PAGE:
Applegater. (Jacksonville, OR) 2008-current, July 01, 2021, Image 1

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    1 Summer 2021 Applegater
Photo by Mikell Nielsen •
Volume 14, No. 2
Applegate Valley Community Newsmagazine
Serving Jackson and Josephine Counties — Circulation: 13,000
Locals form prescribed burn association
An important and powerful tool for fire
safety in our region has become a reality.
After years of dedicated, 100 percent
volunteer efforts, I and other dedicated
community members have created and
developed the Rogue Valley Prescribed
Burn Association (RVPBA).
Prescribed burning is the application
of controlled, low-intensity fire on the
landscape to reduce fuel loads, cycle
nutrients, inhibit noxious weeds, and
increase native plant growth. Controlled
burning is the most efficient, economical,
and ecological tool for land management
in our fire-adapted ecosystems. As a
wildland firefighter, I’ve seen firsthand
that water does not put out large-scale
wildfires—the use of fire does. The PBA
I’ve organized is working to put that vital
tool back into landowners’ toolboxes.
The RVPBA is a group of community
members, including local professional fire
practitioners, working together to share
equipment, knowledge, and volunteer
time to accomplish prescribed burns on
private lands. This “neighbors helping
neighbors” approach to controlled burning
has been used extensively in the Midwest
Applegate community members are part of the first prescribed burn association in Oregon.
Photo: Alan Journet.
and Southeast for decades. The first
prescribed burn association on the West
Coast was started in Humboldt County
in 2017, and the concept has expanded
quickly since then, with more than 20
California prescribed burn associations in
various stages of development. Ours is the
first PBA in Oregon!
This spring, RVPBA held two successful
community-conducted prescribed burns
on private lands in the Applegate. The
first one, on April 4, had a great turnout
with 30 attendees. Participants had the
opportunity to observe a controlled burn in
action, learn the methods and techniques
professional fire practitioners use to safely
conduct a burn, help out as part of the burn
crew if they were interested, and meet and
build relationships with their neighbors.
Everyone went away with a better idea of
how fire behaves and how it can be used
as a tool to make our communities safer
and our forests healthier. Many attendees
also left with a new relationship with
fire, shifting from one of fear to one of
respectful appreciation.
The process begins when an interested
landowner contacts the PBA and plans a
site visit. A qualified fire practitioner then
meets with the landowner to do an initial
evaluation for using controlled burning
on the site. A burn plan is developed to
determine appropriate weather conditions
and resources necessary to keep the burn
contained. This is called the “prescription.”
The PBA then works with landowners
to get necessary permits from the Oregon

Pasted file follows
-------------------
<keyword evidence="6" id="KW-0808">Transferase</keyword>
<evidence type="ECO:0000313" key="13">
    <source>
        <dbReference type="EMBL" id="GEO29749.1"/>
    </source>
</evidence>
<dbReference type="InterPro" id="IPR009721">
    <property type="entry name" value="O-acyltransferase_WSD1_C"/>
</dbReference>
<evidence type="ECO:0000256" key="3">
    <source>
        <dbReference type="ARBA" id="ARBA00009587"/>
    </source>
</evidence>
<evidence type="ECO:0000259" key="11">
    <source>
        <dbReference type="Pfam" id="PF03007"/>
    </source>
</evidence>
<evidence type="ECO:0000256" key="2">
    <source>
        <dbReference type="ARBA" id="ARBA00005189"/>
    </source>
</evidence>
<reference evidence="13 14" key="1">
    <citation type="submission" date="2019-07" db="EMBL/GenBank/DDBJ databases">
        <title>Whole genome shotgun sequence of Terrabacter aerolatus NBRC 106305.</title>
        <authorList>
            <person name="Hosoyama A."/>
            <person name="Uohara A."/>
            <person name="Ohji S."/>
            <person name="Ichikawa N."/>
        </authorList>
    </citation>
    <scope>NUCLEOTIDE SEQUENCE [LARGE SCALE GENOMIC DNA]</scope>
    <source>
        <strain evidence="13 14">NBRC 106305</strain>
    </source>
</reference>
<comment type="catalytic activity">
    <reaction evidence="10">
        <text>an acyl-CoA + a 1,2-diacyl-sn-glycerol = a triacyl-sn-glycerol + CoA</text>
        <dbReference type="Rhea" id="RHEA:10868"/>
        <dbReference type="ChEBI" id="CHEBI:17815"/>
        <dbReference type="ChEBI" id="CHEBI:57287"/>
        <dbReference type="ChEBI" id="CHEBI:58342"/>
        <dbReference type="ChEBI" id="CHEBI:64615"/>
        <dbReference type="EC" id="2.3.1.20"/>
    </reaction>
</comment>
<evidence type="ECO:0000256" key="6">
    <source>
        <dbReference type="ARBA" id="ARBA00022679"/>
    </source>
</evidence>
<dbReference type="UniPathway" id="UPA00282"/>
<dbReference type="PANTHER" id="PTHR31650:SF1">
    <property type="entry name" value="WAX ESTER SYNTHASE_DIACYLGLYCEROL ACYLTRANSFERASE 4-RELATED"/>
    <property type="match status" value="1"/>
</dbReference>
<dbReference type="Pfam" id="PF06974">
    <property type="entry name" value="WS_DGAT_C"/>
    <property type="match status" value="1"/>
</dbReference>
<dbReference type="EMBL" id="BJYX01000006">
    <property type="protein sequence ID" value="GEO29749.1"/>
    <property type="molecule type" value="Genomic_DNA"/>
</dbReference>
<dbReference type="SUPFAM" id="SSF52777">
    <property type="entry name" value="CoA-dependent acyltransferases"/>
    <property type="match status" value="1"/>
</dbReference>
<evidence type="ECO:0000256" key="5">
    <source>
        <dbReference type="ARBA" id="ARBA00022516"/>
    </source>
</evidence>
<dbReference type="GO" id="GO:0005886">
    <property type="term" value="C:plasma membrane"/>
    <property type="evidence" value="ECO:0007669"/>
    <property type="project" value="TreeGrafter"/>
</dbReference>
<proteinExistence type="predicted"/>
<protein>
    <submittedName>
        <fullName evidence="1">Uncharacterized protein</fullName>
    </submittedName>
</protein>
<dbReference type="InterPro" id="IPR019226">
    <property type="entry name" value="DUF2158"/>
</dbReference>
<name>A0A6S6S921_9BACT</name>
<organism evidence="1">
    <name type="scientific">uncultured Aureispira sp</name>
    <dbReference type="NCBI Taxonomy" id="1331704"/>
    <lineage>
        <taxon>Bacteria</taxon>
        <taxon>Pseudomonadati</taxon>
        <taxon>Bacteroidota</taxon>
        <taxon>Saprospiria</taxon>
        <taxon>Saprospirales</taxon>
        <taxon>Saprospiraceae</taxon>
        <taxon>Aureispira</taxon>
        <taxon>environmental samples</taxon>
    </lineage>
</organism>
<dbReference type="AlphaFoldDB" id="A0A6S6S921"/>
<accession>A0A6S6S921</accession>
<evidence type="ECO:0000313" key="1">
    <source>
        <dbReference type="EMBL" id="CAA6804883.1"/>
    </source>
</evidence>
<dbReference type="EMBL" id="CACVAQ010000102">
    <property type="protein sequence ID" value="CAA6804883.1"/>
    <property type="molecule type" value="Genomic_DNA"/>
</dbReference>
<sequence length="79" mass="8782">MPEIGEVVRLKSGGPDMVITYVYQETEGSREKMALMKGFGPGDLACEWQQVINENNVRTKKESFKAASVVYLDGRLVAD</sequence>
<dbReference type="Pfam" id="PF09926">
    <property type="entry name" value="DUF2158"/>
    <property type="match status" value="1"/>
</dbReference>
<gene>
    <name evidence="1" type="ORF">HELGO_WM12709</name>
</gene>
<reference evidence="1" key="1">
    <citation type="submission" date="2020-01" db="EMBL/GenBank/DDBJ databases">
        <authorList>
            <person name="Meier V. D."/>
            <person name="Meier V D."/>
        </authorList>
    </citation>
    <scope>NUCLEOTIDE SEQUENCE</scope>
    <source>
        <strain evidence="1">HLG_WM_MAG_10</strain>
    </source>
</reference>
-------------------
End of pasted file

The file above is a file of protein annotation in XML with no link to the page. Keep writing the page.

Department of Forestry and Oregon
Smoke Management. The long-range
Applegate Evening Market offers
much more than merchandise
The Applegate Valley Fire District’s new engine has improved fire response capability.
Photo: Sandy Shaffer.
Meet the newest member
of the Fire District's fleet
Yes, this new type-six white beauty is
now officially #8563 and is now responding
out of our district’s headquarters in Ruch.
The “old” 8563 vehicle is 23 years old and
has been moved to one of our district’s
other six fire stations that has fewer calls.
I talked to Captain Greg Gilbert and
our Fire Chief Mike McLaughlin about
the benefits of this new engine, and there
are many! But the biggest benefit that I
heard from both men was that this new
engine can carry five firefighters while the
older engines can only hold three! When
you need to get a team on a fire fast, you
need the whole team! In other words, this
is a fire engine for the 2020s.
Imagine having to drive a vehicle such
as a bus or a moving van up and down
your own narrow, long driveway, to and
Local Postal Customer
See AVFD FLEET, page 11
Nonprofit Org
US Postage
Permit #125
Medford OR
“ The camaraderie of the Ruch
community” was the impetus driving the
vision for the Applegate Evening Market,
inaugurated on May 5, 2021. Its three
organizers, Alison Hensley Sexauer, Sarah
Osborn, and James Mulhern, envisioned
a fun, family-friendly, community event,
with music, a beer garden, local vendors,
and crowds of Applegaters.
“We wanted it to be more than a farmers
market,” Alison said. “We wanted it to be
a cultural and community convening.”
That’s exactly what they got on opening
day. Hundreds of people flocked to the
Electric Gardens Flower Farm (the old
Fiasco Winery) at 8035 Highway 238.
Parents pushed toddlers in strollers.
Children played with balls. Newcomers to
the valley and old-timers shared greetings.
Shoppers chose vegetable starts from Feral
Farm, tried on African-fabric wrap-around
skirts by Tali Threads, picked up some
bright orange carrots or a bag of greens,
bought soy candles or a McKee Bridge
T-shirt or a whimsical hat or a lavender
wreath. Neighbors chatted with neighbors
Naphtali Shannon Riley of Tali’s Threads
shows off one of her offerings.
Photo: Diana Coogle.
in front of booths, and revelers drinking
cider from Blossom Bar Cidery listened